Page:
Big Brands and Bonus Bucks Gift Cards: Cybercriminals are launching widespread phishing campaigns spoofing popular e-commerce and consumer brand websites aimed to steal your information.
The appeal of camping out on Thanksgiving night to be the first one in the door for your favorite department store’s Black Friday sale is quickly becoming less tempting since much more can be accomplished online — without having to lose sleep or battle crowds. However, as we gladly wave goodbye to crowded parking lots and endless lines, we aren’t quite free of holiday shopping battles — they’re just being fought on a different, less familiar field. In fact, as online shoppers are looking for the best deals to jump on, cybercriminals have taken notice and continue to come up with creative scams to lure would-be deal seekers.
In this Black Friday / Cyber Monday version of the Threat Spotlight, we examine some of the mass phishing attacks happening now, that look to take advantage of eager holiday shoppers.
Black Friday Phishing and Cyber Attack Monday – mass phishing attacks that impersonate big brands, and popular stores to lure victims into forfeiting their personal information.
There are three overarching methods these attackers are using to entice shoppers:
• Hijacking e-commerce brands like Amazon with gift card scam emails.
• Impersonating brick and mortar stores including Walmart and Kohls.
• Hijacking brands of well-known consumer products such as Ray-Ban and Michael Kors.
Focus on the Tactics, Not the Specific Brand Names
The actual names of the brands these attackers are impersonating is less important than the tactic, as criminals can quickly change the name of the brand and launch new mass phishing scams. These mass phishing attacks are sent to thousands of potential holiday shoppers promising time-sensitive gift cards that ultimately send victims to spoofed websites impersonating the companies. The goal is to convince consumers to register or log into what they think is their real Amazon or Walmart account in order to receive a gift card. Sadly, no gift card or bonus bucks will be received, but instead, consumers end up surrendering their account credentials — which can lead to all types of destructive behavior. Cybercriminals can steal account credentials and log into these accounts, retrieve credit card information, additional personal information, and learn about a users’ shopping history for future social engineering attacks.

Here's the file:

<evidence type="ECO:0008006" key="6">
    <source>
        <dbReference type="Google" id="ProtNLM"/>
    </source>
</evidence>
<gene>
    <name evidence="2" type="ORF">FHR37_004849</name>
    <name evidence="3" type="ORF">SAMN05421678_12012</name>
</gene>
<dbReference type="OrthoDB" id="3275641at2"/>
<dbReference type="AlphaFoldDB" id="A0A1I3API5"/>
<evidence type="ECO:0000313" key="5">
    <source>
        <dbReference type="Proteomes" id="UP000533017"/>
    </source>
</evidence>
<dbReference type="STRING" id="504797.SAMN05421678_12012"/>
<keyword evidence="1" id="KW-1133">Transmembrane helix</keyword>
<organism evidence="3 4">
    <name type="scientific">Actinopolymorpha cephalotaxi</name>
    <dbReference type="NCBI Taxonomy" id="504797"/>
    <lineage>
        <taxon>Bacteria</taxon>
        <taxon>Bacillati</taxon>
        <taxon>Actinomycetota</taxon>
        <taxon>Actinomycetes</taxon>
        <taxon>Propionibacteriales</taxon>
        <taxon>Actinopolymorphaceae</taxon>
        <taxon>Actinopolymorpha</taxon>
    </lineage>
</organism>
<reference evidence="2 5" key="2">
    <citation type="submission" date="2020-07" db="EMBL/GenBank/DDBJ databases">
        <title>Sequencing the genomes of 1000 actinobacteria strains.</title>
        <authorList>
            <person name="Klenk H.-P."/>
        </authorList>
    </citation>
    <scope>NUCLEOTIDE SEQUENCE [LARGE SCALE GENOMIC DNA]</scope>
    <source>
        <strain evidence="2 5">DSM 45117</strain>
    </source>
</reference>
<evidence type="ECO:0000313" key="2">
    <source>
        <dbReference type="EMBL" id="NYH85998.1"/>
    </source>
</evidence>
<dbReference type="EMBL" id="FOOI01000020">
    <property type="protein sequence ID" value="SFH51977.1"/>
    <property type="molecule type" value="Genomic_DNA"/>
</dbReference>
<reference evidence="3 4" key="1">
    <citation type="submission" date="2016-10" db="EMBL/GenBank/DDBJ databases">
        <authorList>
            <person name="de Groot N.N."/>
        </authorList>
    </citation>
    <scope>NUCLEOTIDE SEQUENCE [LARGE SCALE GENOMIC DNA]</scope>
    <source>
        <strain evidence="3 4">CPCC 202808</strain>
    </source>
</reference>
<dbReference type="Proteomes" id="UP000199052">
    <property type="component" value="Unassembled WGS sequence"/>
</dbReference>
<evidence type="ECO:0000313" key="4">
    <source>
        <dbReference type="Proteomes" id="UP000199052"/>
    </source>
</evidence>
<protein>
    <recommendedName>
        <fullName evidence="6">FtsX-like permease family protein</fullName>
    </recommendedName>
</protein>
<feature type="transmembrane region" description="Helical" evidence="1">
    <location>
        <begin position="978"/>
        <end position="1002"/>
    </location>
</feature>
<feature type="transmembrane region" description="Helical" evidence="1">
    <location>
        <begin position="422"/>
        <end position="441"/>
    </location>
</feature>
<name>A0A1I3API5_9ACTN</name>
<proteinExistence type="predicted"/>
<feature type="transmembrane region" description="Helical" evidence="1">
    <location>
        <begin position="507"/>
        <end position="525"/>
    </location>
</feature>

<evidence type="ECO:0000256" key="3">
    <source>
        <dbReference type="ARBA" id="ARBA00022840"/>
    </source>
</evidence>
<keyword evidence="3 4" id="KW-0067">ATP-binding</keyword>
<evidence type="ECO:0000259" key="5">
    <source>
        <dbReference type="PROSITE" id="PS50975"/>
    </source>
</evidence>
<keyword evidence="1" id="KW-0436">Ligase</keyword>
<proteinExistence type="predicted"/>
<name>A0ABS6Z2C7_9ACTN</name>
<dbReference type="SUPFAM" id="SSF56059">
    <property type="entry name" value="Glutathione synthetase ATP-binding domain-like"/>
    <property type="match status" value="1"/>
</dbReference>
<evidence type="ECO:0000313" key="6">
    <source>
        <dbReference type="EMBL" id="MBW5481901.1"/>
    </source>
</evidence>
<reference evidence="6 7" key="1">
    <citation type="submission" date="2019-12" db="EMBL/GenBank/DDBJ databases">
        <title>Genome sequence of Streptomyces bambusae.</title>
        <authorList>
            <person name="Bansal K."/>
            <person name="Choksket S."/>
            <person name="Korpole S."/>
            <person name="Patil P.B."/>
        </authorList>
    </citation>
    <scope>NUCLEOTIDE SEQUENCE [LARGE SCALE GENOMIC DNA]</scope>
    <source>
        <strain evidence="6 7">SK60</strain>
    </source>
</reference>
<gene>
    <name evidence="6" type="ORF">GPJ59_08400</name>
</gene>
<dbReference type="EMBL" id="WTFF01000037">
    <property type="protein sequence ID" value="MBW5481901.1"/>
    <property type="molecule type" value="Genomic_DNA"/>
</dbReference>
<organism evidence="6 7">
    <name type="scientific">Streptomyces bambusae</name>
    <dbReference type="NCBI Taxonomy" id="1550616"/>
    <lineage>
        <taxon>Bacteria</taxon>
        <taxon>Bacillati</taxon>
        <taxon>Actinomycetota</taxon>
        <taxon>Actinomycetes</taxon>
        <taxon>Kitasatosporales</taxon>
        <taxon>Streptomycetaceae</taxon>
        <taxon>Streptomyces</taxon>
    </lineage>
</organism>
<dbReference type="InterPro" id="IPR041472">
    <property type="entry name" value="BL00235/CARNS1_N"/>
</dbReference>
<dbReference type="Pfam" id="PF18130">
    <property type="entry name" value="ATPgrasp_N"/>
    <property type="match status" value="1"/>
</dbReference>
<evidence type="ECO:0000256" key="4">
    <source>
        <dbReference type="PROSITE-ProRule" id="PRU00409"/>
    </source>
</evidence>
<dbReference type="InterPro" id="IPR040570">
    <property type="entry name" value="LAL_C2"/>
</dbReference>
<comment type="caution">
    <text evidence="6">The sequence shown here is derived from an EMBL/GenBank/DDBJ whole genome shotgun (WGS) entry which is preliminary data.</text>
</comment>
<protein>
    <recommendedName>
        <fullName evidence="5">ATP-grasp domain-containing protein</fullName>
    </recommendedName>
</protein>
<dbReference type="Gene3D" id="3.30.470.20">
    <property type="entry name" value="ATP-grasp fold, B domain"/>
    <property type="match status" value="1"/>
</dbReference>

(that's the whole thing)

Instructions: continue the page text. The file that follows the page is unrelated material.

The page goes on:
Short-Lived Attacks: Rinse, Wash, and Repeat
These threats are short-lived as most of the sites are now taken down and undoubtedly, new attacks have been launched with different domains. Additionally, these threats are very cunning in the way that the emails are engineered. Recipients don’t need to click on the “Buy” button in order to be directed to their counterfeit website, because the attackers are embedding malicious domain hyperlinks into every piece of the email, including all of the images and text. This means that all it takes, is for a victim to click anywhere on the email and they will be redirected to the malicious site.
Even though these counterfeit sites are not identical to the actual sites of the impersonated big brands, attackers are counting on the fact that most consumers do not buy from these brands directly, and therefore won’t recognize what Ray-Ban’s home page (for example) actually looks like. They are hinging on the fact that most people who shop online, buy from Amazon and would fall for registering for a gift card on the Ray-Ban site.